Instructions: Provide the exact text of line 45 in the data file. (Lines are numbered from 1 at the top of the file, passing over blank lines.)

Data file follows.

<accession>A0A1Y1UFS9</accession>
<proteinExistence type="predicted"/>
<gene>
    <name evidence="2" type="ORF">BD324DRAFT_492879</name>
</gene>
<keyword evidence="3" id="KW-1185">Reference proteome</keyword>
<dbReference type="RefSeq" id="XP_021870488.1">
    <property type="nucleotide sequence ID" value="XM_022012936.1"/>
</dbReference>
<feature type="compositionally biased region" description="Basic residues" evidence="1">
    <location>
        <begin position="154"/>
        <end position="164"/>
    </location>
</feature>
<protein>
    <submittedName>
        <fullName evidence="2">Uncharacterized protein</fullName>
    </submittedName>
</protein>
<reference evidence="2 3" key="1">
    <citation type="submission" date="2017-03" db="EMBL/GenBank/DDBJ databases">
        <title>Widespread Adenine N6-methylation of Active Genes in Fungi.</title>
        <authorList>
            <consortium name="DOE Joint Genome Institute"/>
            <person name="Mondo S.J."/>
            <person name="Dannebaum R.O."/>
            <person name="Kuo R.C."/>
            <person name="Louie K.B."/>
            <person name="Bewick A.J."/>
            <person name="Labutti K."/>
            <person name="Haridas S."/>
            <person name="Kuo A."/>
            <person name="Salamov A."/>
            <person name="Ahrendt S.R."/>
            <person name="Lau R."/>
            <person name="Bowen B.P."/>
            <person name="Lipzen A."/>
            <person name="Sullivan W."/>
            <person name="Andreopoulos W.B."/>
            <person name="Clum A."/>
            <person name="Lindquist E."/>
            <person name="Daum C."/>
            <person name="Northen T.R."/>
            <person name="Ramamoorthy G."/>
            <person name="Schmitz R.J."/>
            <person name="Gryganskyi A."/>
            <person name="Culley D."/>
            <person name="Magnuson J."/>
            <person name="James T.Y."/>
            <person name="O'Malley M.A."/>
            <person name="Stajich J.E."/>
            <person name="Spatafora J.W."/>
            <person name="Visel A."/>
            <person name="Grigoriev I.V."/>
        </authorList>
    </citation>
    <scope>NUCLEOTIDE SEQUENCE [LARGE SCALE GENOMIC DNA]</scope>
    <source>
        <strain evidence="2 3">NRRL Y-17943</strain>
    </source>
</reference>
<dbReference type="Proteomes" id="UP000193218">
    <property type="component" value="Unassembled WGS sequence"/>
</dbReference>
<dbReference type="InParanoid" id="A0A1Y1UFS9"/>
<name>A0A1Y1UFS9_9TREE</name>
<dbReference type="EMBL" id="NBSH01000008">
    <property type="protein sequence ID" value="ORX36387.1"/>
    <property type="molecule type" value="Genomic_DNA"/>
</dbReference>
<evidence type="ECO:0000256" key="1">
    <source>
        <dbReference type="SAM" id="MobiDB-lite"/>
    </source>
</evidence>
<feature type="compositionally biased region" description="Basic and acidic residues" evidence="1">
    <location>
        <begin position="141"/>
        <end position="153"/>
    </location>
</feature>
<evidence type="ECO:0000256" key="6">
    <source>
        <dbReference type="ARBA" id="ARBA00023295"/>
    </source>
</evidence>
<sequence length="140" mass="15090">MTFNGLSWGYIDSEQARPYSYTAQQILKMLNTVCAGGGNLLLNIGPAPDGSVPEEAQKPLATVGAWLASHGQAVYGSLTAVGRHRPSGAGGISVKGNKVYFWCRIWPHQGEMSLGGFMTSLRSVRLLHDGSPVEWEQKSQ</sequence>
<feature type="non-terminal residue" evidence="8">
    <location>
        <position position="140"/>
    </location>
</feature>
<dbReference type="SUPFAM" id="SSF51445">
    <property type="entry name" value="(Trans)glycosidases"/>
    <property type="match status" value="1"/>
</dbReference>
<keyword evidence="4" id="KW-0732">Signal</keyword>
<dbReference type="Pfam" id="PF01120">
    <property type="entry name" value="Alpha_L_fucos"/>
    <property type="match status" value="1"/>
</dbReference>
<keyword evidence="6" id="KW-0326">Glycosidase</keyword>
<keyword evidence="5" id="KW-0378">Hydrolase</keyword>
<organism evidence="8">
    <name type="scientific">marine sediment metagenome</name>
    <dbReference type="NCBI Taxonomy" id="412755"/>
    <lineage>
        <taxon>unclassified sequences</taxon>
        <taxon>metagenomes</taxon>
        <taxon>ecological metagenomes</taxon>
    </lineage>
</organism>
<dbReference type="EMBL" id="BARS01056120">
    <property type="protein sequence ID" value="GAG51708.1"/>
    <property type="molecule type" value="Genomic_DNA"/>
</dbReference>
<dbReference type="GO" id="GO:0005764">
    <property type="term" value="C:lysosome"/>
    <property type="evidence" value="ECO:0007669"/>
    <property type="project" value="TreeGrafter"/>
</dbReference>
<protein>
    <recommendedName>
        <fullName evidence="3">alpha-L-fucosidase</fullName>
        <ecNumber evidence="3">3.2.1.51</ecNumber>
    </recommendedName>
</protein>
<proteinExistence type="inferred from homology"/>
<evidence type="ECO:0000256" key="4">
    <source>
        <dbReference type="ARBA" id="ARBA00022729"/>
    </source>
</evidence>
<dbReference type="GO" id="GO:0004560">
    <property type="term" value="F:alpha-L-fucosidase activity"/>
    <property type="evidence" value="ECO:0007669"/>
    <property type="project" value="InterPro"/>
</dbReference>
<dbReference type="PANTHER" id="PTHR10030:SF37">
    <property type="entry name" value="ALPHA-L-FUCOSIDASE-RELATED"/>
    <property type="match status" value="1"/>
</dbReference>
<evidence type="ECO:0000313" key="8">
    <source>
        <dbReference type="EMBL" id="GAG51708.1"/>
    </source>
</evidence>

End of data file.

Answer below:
            <person name="Ramamoorthy G."/>